By Fran Lavelle
Prior to moving to Mississippi in 1999 to serve as the campus minister at Mississippi State, I was a lay missioner with the Glenmary Sisters, headquartered in Owensboro, Kentucky. I was missioned in Providence, Kentucky from 1996-1999.
I recently found out that one of the Glenmary Sisters, Sister Kathleen Mulchrone passed away. She was born in Ireland but came to the States in the 1950s. She served in active ministry as a Glenmary Sister for 61 years and retired in 2019. She was in her 90s.
I was reflecting on my time in Kentucky and in particular the influence Sister Kathleen had on my ministry and my life. During my orientation one of the things the sisters underscored repeatedly was the importance of the ministry of presence. That is that no matter where you are or what you are doing you are called to be present to the people surrounding you and environment you are in. A good Glenmarian always came back from the post office with more than mail. Not only would they be present to the people who were in the post office, but they would pick up the news of the day from postal workers as well. This is especially effective in rural communities. More often than not they would hear of someone in the community who was sick, or someone who lost their job, and good news like the birth of a baby or engagement. The post office is not the only place where a ministry of presence can happen. It happens anywhere and everywhere. It is an intentional disposition. It is the art of listening and hearing what is happening to the people around you. Sister Kathleen was masterful at the ministry of presence.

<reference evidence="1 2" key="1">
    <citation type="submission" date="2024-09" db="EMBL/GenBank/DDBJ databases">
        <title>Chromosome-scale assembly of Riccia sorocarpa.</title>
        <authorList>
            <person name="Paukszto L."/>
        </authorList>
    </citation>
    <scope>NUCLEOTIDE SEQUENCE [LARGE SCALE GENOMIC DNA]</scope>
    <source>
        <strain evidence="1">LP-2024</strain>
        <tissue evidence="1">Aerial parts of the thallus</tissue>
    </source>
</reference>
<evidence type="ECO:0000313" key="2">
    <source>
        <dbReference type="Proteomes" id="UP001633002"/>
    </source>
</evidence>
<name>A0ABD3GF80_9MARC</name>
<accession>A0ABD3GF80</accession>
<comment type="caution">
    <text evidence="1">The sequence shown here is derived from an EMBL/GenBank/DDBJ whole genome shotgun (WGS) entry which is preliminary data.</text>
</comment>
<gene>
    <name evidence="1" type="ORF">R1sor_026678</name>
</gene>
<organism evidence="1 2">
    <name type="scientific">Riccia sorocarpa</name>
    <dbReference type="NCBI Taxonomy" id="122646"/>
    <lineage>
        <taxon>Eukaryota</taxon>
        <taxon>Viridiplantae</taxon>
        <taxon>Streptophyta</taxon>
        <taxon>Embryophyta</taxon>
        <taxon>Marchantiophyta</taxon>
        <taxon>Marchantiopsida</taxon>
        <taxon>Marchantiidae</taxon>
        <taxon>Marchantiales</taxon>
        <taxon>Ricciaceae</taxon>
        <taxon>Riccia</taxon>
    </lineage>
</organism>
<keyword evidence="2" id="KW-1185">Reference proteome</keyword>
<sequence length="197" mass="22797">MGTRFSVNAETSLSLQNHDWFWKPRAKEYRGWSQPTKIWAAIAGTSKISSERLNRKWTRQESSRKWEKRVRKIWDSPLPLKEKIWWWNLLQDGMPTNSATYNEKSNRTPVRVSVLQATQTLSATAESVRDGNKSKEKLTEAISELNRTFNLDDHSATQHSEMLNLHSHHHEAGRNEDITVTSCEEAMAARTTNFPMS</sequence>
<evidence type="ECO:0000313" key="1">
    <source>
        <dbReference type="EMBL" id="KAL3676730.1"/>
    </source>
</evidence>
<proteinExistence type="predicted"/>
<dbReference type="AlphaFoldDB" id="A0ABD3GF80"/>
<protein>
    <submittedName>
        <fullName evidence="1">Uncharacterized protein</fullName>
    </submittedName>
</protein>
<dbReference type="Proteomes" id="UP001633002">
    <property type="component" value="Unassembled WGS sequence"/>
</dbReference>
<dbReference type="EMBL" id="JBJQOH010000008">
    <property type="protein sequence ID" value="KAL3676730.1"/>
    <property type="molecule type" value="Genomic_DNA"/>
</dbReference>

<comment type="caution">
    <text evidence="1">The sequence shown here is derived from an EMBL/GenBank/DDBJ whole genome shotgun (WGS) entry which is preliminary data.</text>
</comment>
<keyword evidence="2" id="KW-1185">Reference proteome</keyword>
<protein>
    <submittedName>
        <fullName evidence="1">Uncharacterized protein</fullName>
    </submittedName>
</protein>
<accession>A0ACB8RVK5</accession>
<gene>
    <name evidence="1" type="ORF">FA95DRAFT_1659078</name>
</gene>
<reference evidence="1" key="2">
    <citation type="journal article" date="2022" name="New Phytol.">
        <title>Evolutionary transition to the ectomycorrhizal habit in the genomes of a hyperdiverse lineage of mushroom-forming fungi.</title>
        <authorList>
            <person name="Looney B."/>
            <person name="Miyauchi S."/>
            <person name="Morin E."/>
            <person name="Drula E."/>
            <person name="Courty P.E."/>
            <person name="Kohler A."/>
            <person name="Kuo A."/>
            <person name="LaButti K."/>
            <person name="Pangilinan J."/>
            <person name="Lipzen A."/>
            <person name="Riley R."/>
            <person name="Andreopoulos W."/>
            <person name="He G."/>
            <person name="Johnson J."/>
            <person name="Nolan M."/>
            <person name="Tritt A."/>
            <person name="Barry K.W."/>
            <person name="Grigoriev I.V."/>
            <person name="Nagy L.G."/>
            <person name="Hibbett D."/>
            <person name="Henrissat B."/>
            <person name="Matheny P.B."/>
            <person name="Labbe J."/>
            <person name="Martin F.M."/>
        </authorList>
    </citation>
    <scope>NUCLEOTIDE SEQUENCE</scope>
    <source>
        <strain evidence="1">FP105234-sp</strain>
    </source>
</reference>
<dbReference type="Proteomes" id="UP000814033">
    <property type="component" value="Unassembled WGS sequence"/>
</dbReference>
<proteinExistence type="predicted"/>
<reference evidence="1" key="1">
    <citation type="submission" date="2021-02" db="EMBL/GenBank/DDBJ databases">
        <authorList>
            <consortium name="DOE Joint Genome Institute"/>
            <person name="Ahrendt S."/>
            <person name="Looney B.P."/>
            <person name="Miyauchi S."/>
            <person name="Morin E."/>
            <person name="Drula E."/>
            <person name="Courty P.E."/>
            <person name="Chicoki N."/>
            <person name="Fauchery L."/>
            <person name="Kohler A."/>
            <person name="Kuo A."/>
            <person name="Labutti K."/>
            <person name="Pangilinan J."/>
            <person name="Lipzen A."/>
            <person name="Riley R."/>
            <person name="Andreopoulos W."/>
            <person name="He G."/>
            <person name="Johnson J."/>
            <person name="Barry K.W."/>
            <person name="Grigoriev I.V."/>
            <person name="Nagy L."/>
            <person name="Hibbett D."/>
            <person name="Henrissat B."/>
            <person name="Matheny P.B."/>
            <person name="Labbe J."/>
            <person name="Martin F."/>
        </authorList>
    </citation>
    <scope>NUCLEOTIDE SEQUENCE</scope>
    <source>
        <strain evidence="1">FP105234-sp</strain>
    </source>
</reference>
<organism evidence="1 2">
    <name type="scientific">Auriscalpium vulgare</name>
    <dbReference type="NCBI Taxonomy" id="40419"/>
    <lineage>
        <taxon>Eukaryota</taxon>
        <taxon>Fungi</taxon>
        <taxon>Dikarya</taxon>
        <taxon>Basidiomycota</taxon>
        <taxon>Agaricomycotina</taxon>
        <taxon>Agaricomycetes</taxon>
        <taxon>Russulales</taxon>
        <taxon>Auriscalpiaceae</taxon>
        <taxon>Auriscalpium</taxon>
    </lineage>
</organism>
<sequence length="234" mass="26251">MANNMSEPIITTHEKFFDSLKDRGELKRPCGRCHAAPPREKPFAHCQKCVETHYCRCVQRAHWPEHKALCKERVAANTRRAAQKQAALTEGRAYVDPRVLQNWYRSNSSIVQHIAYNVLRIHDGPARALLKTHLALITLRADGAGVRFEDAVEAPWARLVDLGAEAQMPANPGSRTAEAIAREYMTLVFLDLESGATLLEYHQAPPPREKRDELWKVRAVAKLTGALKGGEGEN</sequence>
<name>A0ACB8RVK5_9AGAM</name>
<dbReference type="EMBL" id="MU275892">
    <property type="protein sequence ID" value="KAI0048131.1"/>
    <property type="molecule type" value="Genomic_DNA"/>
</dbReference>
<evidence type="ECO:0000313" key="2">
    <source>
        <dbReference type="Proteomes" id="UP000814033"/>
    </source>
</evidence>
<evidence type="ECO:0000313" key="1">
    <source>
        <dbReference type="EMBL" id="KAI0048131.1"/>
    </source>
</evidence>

I remember my days in youth ministry, the most challenging but privileged time during our time together was at the end of the night when the kids voiced their prayer petitions. One can learn a lot about what’s going on in the lives of the people around them when they are present and listen. In his 2016 book, The Name of God Is Mercy, Pope Francis opines, “People are looking for someone to listen to them. Someone willing to grant them time, to listen to their dramas and difficulties. This is what I call the ‘apostolate of the ear,’ and it is important.” What we vocalize in prayer speaks of our hopes and dreams and also our grief and worries.
Listening and presence are greatly missing in the public forum today. More often than not people listen to respond or do not listen at all. We all can recall a time when someone was speaking to us and the whole time, we were having our own conversation in our head about what we needed from the grocery store. In the church, especially today, a lack of intentional listening and presence is deadly. People, especially young people want to be seen, valued and heard. For Jesus, intentional listening and a ministry of presence sum up the whole praxis of accompaniment. We have all heard the saying, “Meet people where they are.” It can be a bit slogan-ish, but in practice is the very place where meaningful ministry begins. How can we help people grow in their faith if we do not understand where they are with their faith?
Amelia Rizor is the coordinator for the Office of Young Adults and Campus Ministry for the diocese. She has put together two men’s basketball teams for a Jackson area young adult basketball league. On the occasion of the two Catholic teams competing against one another Amelia invited Bishop Kopacz and I to attend the game with her. We did. It was loads of fun. But, perhaps the most impactful part of the evening was at the end of the game a player on another team recognized Bishop Kopacz and spoke to him. In that brief encounter he told us that he was not Catholic but had been to Mass on several occasions. He also said that he has been thinking about becoming Catholic. That brief exchange was an example of the ministry of presence and why it’s so important. We cannot be present to others if we remain behind our desks or on our phones. We cannot share the apostolate of the ear if we are not in places where people need to be heard.
This Easter season I encourage you to slow your pace and look around you for opportunities to exercise the ministry of presence and the apostolate of the ear. Take in a local sporting event or go out for coffee after Mass. In listening to the needs of others, you just might discover something about yourself.
(Fran Lavelle is the Director of Faith Formation for the Diocese of Jackson.)